Author Topic: Buying a second hand Xeon for Corona. Does it worth it?  (Read 445 times)

2022-09-16, 23:23:29

Basshunter

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Hi!

I have a friend who is willing to build/buy a PC for Max and Corona. Since I've been a Corona user for some time now, he asked me about Xeon CPUS. He thinks it would be possible to get one from former servers at a good price. Unfortunately, I couldn't give him any advice since I have not a expert in this topic. So I told him I would ask in the forum.

What do you think? Does it worth it to look for a second-hand Xeon from an old server? What would the pros and cons?

2022-09-16, 23:59:02
Reply #1

TomG

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I think the only real factor is how well it performs, so you can look up a potential purchase on the benchmark at https://corona-renderer.com/benchmark/results and see, in particular comparing the cost of the CPU to other options that might get you more performance. Other than that, it's much the same as buying any processor or system used, which is how much life it may have left in it depending on how hard it has been used and how old it is.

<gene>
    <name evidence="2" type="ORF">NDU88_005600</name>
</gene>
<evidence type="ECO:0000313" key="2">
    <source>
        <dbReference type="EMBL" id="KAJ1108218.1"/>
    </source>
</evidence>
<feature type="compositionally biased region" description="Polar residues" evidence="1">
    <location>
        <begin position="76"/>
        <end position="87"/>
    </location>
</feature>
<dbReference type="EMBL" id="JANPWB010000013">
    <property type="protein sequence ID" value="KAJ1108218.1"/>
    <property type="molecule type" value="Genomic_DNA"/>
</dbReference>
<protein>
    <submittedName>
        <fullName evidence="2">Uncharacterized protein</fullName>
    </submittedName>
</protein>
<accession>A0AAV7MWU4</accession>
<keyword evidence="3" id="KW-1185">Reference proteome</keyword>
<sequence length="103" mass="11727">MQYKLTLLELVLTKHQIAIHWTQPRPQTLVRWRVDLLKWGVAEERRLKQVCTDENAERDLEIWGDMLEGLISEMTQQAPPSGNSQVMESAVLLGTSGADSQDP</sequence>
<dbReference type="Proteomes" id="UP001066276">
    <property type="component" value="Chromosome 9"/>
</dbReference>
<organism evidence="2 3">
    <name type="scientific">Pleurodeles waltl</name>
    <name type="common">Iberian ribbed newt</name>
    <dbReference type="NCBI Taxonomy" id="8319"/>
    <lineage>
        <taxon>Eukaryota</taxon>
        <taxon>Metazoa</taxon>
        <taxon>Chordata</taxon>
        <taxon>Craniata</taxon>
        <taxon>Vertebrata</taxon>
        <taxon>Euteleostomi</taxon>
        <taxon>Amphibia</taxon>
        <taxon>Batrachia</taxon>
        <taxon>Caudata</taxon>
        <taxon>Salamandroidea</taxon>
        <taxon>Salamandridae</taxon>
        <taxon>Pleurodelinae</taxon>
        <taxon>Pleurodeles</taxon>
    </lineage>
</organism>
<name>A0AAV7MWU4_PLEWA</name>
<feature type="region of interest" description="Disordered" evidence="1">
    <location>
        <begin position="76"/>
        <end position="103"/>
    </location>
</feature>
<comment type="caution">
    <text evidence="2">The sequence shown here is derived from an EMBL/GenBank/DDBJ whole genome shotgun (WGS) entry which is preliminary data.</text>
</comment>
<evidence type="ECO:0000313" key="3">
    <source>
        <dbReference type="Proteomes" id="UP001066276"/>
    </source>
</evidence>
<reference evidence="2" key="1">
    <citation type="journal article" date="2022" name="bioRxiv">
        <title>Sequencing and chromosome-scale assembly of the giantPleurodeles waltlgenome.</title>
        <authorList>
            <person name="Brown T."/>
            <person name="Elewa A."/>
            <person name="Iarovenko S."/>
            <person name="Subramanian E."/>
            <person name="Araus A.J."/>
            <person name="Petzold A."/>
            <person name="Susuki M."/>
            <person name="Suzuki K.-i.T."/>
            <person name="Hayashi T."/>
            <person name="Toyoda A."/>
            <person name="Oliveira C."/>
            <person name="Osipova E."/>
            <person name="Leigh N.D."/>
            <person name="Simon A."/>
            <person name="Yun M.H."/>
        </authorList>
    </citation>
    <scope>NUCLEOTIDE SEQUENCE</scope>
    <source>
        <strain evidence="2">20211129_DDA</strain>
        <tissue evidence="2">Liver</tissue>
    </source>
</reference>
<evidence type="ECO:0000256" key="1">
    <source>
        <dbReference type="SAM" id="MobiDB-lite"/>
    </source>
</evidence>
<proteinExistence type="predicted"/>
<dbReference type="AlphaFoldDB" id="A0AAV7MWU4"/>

Dual Xeons used to be "the way to go" before Threadrippers, so there is that :) My older machines prior to the TR were second hand dual xeon systems (bought as complete systems, regular towers), for what it's worth.
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2022-09-17, 00:19:08
Reply #2

Basshunter

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Thanks for your answer Tom. Checking the Benchmark site I can see there's a number (x16, x8) at the end of some processors. Does it mean that those specific tests where made using distributed rendering?

2022-09-17, 15:30:57
Reply #3

Juraj

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Answer to this is complicated. There are some great deals still available on eBay for multi-threaded performance, but there was such a technological leap in single-threaded performance over past 2 years (and particularly right now with 12th-gen Intels, and 7xxx AMDs) that I would not go that route right now anymore. At least for 'workstation'. Purely rendering 'node' would be different matter.

Majority of time spent working is creating the scene not rendering a final and faster single-threaded workstation will beat everything.
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2022-09-18, 08:03:36
Reply #4

danio1011

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Answer to this is complicated. There are some great deals still available on eBay for multi-threaded performance, but there was such a technological leap in single-threaded performance over past 2 years (and particularly right now with 12th-gen Intels, and 7xxx AMDs) that I would not go that route right now anymore. At least for 'workstation'. Purely rendering 'node' would be different matter.